Wednesday, 31 August 2011

Sick Doctors

In June this year an article published in the British Medical Journal reported that in a period of four weeks a third of doctors and nurses have worked when they should have taken sick leave. The authors claimed that, on average, working when sick “nearly halves their working capacity”.
The e-link to an abstract of this article can be found Here
I believe that many of those working in the National Health Service will readily identify with this state of affairs. Why do doctors and nurses do this?
My own experience as a general practitioner is that there is, first and foremost, a desire "not to let the side down" and, of course, a reluctance to inconvenience their patients - or even to attract complaints. For more than once, when I have seen patients of behalf of a sick colleague their comments have been less than sympathetic.
I have myself been fortunate with my health. In more than 40 years of practice I think I have taken no more than seven days off sick. But that is not to say that for considerably more than that I worked when I was feeling more or less wretched. And I saw my colleagues doing the same. Of course, were they having to go to the toilet to vomit between consultations - yes, that has happened - they have been sent home quickly enough. And usually another colleague was called in from her or his half day off to see the abandoned patients.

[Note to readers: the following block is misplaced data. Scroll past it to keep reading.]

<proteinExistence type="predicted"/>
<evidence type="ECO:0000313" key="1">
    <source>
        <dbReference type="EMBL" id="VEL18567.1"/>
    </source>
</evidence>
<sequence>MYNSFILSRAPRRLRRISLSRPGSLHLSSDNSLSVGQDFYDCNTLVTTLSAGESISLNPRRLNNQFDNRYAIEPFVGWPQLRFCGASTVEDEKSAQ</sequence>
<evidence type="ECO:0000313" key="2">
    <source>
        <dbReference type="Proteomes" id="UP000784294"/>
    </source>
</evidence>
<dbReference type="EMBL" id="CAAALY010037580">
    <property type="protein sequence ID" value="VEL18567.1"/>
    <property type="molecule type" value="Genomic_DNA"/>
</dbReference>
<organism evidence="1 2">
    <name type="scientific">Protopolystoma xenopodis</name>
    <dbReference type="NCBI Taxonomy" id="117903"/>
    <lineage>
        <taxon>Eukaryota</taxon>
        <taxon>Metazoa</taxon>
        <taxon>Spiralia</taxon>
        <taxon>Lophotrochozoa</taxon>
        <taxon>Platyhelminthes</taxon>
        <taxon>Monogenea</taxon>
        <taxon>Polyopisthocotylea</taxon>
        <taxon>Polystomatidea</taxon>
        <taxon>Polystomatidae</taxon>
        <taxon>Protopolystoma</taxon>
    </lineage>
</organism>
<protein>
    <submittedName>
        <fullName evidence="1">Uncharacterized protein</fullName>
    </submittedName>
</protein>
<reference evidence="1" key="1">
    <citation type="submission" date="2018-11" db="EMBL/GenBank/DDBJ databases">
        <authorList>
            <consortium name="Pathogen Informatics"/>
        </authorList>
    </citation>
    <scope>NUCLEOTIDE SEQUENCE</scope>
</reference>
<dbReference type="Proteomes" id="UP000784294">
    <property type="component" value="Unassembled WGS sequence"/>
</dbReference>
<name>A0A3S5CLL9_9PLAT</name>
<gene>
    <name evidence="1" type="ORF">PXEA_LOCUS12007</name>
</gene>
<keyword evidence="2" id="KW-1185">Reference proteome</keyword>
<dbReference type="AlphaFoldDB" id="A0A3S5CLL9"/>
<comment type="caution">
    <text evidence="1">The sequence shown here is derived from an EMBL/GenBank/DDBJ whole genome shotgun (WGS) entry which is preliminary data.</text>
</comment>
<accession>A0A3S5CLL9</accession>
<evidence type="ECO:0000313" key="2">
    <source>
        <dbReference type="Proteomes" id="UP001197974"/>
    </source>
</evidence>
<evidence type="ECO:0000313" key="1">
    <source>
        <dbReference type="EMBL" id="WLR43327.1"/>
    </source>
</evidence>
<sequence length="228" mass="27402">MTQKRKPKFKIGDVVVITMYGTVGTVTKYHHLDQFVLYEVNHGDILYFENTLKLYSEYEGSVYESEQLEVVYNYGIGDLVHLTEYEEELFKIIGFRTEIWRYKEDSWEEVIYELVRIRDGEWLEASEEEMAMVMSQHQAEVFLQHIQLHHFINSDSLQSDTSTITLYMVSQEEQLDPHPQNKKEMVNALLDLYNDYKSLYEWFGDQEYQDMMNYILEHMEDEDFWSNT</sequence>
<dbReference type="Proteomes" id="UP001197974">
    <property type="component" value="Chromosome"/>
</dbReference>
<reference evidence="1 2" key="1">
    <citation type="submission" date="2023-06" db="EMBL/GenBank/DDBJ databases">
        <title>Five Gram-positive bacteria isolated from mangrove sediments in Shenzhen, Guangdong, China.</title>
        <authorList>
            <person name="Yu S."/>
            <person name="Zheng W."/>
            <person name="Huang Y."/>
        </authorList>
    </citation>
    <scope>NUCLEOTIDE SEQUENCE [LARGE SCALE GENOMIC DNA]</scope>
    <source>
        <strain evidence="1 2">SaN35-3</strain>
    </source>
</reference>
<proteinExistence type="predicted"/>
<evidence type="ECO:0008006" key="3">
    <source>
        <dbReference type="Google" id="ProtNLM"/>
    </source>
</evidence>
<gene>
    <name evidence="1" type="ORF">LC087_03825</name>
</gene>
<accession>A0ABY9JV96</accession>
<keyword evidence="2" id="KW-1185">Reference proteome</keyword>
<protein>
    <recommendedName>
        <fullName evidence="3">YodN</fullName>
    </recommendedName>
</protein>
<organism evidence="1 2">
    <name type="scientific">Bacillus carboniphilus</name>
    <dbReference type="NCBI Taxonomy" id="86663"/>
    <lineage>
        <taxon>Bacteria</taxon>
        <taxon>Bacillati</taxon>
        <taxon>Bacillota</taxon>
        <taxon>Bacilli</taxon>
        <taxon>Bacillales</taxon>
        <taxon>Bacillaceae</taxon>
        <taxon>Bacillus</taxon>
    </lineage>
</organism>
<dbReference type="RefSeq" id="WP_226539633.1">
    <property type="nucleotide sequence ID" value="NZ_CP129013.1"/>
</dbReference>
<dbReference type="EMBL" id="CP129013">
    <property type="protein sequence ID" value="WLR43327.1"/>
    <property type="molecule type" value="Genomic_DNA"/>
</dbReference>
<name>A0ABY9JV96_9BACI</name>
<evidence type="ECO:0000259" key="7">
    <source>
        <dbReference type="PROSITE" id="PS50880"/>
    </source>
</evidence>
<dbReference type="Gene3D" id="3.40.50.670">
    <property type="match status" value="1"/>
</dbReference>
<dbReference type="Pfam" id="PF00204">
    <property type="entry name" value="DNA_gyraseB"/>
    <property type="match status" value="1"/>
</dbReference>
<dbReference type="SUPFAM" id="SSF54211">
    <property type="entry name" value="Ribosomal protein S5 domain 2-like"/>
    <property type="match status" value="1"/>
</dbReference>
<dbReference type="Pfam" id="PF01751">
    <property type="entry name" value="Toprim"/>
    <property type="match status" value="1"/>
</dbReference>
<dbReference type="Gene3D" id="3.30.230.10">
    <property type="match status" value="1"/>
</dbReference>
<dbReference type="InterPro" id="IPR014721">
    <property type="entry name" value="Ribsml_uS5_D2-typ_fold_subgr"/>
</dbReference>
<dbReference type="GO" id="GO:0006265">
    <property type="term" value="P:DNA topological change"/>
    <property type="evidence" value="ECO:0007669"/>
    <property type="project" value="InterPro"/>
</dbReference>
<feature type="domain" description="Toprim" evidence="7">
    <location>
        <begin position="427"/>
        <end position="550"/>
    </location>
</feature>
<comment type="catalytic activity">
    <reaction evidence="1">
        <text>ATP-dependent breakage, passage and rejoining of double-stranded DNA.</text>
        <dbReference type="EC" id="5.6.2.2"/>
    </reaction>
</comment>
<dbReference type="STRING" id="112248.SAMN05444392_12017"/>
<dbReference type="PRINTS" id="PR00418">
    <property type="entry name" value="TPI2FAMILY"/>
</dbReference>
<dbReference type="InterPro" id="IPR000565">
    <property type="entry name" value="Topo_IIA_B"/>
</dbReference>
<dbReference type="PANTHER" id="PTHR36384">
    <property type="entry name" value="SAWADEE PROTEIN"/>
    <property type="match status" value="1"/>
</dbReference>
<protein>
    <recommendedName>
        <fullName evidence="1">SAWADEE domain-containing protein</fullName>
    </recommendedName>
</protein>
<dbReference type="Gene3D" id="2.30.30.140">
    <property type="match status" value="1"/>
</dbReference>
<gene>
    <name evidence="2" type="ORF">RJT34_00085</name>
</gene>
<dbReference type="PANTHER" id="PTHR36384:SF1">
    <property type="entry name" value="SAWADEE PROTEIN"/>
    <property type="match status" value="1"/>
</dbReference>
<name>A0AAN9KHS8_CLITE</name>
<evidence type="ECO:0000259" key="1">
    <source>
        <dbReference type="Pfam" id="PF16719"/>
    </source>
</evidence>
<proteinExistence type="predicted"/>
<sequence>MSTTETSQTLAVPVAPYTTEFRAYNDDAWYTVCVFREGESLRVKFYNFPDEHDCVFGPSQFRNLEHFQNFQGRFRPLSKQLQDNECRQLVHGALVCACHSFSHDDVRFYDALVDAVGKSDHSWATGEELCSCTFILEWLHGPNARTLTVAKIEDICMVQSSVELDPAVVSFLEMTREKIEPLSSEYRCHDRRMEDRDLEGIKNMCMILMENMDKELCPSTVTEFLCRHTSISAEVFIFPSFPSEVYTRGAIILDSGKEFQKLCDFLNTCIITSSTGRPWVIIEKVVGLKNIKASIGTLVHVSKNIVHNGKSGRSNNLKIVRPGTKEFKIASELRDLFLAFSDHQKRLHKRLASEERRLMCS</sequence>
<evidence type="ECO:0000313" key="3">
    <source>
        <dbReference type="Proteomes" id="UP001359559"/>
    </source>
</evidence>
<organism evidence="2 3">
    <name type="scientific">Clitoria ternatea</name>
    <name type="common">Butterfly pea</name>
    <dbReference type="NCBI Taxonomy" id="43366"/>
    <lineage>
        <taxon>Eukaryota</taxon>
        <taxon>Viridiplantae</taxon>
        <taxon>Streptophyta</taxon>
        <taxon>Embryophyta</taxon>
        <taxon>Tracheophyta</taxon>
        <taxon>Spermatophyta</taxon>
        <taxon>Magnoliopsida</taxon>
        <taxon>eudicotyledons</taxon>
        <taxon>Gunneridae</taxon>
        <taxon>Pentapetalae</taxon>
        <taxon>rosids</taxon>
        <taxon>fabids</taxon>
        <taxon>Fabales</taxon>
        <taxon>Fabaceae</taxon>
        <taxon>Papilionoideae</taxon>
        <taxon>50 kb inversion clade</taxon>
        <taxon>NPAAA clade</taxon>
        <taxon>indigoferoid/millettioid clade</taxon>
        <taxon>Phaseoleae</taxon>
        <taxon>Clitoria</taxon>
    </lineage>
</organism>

It may not generally be known that NHS GPs are expected to arrange their own cover for their own absence - be it for sickness, bereavement or any other cause.
But perhaps most concerning is that the doctor who is ill, stressed or grieving is a potentially dangerous doctor. Nevertheless, serious medical errors as a consequence of these episodes are thankfully rare. Yet if they happen, the unfortunate doctor can expect to have the book thrown at him by the General Medical Council (the doctors' professional regulator) and may even be successfully sued. Being unfit for practice for reason of illness, stress, bereavement or fatigue is not considered a mitigating factor.
The General Medical Council (GMC) and successive governments have been at pains to address concerns about "patient safety" and in particular when it is a consequence of a doctor not coming up to the mark, for whatever reason. They have seen the way forward to be the introduction of revalidation, or reaccredidation for doctors at 5 yearly intervals. It is anticipated that this may identify in the region of 2% of doctors who may present a risk to patients.
What I would propose, however, is that doctors attempting to work fatigue and short term illness present a far greater risk to patients than any of the factors that may - or may not - be identified by the revalidation process. Yet this far greater cause for concern has attracted scant attention from those who purport to have the interests of patients at heart. The views of the GMC and the politicians remains that the consequences remain the responsibility of the individual doctor. The sick doctor who makes a mistake can expect not support from them, but censure.

Reference: Dew K, Pressure to work through periods of short term sickness. BMJ 2011;343:218-219 d3446

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